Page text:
Think the Season is Over? Think Again

A garden full of cool-season hardy annuals ready to burst into bloom in early May.
A garden full of cool-season hardy annuals ready to burst into bloom in early May.

Did you know that early fall can be the toughest and most costly season for cut-flower growers? Once exhaustion and overwhelming feelings manifest themselves into “just let the season end…”, we are literally set up to make the costliest mistake of the year. 

What is this costly mistake? Either skipping or coming late to fall preparation and planting of cool-season hardy annuals. I know this happens a lot because my inbox is stacked every winter with emails from growers asking for solutions on how to overcome this error.

Which flowers am I talking about and are they really worth growing? The list includes bells of Ireland, sweet peas, snapdragons, poppies, larkspur, and others. This family of plants includes some of the most in-demand flowers that also bloom during the highest-demand season: spring. 

No cut-flower grower should be without them. Cool-season hardy annuals became some of the earliest and most significant cash crops on my flower farm.

Lisa Ziegler, The Gardener’s Workshop

These plants don’t just survive cool to cold weather; they thrive in it. They are easy to grow when planted on their optimal timeline — which is either in fall or very early spring. When and which flowers to plant depends on your location and each plants’ winter hardiness zones. If a plant is winter-hardy in a given zone, it should be fall-planted. If it is not winter-hardy in a given zone, plant it in very early spring. 

Lisa Ziegler and orlaya and poppies
From left: Lisa Ziegler holds an armload of just-harvested Orlaya, which produces beautiful, long stems when planted at its optimal time; right: Iceland Poppy Champagne Bubbles seedlings are ready to go through winter and be the first bloomers in spring.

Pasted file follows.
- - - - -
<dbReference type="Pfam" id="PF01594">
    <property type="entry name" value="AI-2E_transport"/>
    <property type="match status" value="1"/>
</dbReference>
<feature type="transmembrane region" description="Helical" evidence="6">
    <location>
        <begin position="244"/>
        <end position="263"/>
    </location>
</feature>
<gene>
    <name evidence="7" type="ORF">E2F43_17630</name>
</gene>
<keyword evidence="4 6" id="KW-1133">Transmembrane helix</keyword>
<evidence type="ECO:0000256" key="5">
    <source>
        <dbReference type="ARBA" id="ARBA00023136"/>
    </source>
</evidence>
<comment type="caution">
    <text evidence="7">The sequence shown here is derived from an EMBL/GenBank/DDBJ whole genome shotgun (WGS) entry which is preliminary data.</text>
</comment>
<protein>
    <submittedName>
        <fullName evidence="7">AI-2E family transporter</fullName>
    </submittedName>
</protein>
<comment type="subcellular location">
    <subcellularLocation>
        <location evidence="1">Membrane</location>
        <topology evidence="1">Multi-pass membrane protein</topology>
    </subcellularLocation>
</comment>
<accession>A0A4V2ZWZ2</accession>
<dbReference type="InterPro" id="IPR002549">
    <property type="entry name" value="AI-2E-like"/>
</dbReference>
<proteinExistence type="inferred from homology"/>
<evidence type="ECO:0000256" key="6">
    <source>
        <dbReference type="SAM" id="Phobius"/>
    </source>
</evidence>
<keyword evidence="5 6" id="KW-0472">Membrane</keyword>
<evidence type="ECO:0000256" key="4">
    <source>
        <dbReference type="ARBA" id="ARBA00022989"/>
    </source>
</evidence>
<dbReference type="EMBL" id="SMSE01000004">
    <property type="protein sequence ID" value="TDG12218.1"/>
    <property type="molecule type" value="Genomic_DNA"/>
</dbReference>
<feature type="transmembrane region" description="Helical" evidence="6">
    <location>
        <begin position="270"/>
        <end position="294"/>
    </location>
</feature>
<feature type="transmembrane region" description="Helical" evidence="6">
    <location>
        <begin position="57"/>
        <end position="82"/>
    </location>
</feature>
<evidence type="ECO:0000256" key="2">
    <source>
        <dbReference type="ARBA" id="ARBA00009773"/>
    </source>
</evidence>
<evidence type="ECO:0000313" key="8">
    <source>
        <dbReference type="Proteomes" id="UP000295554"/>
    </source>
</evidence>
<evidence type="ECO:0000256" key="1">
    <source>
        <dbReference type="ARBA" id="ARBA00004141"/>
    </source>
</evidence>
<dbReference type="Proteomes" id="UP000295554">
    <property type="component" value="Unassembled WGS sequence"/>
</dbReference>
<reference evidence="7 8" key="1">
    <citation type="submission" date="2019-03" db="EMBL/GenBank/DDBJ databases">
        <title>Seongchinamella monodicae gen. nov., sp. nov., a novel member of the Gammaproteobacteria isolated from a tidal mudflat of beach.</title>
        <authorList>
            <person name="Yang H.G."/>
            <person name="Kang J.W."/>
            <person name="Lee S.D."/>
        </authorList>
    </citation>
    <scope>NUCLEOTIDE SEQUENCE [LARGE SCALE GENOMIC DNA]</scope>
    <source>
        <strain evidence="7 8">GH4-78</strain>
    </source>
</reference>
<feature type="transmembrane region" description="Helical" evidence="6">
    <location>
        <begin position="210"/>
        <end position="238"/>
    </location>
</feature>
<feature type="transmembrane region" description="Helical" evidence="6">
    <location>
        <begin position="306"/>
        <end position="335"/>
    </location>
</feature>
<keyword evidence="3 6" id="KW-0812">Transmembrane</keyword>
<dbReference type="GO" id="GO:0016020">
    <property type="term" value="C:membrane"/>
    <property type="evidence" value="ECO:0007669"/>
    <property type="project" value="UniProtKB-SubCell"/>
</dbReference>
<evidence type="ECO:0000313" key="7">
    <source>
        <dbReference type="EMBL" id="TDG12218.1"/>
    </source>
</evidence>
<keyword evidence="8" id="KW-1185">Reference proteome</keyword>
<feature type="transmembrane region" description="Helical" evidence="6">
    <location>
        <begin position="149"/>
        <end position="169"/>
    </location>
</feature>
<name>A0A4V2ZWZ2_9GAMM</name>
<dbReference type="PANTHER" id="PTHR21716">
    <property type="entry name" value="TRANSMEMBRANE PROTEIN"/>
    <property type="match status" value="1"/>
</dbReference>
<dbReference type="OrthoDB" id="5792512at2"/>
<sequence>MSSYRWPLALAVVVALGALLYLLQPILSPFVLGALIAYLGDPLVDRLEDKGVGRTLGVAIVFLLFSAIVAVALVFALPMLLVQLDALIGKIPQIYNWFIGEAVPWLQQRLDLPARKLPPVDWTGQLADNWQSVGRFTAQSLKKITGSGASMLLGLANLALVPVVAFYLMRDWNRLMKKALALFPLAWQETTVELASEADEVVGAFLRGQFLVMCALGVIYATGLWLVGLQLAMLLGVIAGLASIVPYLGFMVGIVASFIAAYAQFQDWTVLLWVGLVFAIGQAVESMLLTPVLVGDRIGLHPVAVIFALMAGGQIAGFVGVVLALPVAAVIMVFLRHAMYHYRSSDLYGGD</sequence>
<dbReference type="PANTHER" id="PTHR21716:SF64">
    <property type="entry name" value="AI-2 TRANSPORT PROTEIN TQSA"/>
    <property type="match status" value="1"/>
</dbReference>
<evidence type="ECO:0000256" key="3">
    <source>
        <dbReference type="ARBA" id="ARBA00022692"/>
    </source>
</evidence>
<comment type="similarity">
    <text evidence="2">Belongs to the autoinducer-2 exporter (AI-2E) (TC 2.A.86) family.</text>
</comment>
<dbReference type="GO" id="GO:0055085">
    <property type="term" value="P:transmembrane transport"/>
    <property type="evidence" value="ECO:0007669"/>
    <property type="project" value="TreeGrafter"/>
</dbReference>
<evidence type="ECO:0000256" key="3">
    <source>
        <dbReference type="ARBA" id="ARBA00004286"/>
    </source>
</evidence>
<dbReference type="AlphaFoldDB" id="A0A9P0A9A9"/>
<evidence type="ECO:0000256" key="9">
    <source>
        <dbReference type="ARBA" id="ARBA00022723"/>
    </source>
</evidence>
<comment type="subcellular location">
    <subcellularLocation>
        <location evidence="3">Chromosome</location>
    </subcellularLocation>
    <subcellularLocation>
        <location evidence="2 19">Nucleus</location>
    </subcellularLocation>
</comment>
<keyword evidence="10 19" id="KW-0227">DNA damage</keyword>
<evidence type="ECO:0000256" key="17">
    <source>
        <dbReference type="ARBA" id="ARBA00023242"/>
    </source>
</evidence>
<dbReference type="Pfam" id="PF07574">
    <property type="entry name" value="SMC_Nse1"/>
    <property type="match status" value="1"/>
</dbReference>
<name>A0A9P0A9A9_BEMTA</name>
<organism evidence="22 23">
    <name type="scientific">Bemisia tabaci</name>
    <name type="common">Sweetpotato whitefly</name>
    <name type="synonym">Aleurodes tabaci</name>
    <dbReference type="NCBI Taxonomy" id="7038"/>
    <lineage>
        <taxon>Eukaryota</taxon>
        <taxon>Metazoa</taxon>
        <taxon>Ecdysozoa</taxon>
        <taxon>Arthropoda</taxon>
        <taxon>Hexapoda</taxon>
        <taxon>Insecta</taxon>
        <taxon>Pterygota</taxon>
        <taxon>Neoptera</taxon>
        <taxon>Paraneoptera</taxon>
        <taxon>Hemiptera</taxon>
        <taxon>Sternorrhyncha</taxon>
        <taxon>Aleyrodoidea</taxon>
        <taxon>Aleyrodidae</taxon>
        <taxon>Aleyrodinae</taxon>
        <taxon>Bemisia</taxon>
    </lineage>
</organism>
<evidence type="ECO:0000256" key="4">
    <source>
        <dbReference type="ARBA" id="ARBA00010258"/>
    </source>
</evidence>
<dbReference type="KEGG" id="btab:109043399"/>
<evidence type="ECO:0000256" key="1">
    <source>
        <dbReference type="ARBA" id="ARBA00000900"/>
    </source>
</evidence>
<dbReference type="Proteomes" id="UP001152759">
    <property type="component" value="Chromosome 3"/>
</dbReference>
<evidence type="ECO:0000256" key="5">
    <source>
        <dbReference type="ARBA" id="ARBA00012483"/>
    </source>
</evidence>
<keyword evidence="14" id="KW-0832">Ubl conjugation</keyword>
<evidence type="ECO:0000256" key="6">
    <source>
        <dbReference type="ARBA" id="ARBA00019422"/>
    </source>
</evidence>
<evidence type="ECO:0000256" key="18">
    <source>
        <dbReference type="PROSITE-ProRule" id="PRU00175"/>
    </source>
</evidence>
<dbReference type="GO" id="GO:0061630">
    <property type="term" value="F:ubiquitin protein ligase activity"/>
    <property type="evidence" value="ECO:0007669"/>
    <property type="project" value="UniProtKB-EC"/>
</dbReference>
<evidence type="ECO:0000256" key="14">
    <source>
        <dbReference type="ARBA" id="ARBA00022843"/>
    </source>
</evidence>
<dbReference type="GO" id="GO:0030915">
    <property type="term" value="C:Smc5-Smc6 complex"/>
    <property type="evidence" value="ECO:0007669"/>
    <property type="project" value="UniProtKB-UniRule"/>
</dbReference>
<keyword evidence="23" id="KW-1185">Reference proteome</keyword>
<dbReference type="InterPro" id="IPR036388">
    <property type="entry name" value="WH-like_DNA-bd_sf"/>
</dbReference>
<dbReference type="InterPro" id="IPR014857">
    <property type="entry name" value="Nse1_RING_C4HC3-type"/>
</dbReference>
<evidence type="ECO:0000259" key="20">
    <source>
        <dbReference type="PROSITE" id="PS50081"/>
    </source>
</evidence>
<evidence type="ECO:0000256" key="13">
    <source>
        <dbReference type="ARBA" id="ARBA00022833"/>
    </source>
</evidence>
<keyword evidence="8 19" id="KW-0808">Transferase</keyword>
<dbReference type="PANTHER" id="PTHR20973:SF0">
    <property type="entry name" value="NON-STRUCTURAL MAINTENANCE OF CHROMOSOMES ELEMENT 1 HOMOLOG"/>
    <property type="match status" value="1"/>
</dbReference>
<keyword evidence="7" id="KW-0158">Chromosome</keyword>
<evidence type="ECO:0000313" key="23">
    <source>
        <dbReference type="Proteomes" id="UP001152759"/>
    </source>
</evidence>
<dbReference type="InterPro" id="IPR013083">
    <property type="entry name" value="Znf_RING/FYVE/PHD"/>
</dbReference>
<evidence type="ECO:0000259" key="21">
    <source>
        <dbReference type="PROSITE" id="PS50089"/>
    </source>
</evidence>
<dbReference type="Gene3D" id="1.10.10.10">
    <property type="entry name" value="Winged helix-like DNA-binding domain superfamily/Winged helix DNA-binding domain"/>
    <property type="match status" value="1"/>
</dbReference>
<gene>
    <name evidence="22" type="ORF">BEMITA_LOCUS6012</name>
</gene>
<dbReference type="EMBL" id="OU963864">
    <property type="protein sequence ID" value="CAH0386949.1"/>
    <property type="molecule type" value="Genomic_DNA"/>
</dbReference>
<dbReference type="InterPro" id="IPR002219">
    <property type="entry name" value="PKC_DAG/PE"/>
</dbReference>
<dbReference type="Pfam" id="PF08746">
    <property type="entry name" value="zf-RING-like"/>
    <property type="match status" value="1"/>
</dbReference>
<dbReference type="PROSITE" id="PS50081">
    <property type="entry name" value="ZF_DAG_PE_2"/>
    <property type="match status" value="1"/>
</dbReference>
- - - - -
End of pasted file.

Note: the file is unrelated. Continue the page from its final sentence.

I wrote the book, Cool Flowers about how to grow this family of flowers.

It includes 30 featured flowers, winter hardiness zone information, fall and very early spring planting times, and more.

Since the book was published in 2014, I have created several companion resources:

A tip that has helped me to focus on and succeed with Cool Flowers: while I am not a detailed planner, I do have a good idea in January where my cool flower collection will be planted the following fall and very early the next spring. This simple planning step guides me all summer, through a season of succession plantings, keeping cool flowers on the forefront of my mind.

snapdragons and lisianthus
Cool Blooms, from left: Snapdragon Madame Butterfly Rose, planted in the fall that produces abundance, taller stem lengths, and has excellent disease resistance; right: Lisianthus is a cool-season hardy annual and benefits from cool-season planting.

As you dive in to learn more about growing cool-season hardy annuals, don’t forget to make time for them. The only true failure with this family of plants is not planting them because you are tired and weary after a long season.

Commercial cut-flower growing, like all businesses, is by nature all-consuming. To succeed and grow our businesses we must seek knowledge and learn how to manage and focus on the significant pieces that require our time and attention — because they benefit the business.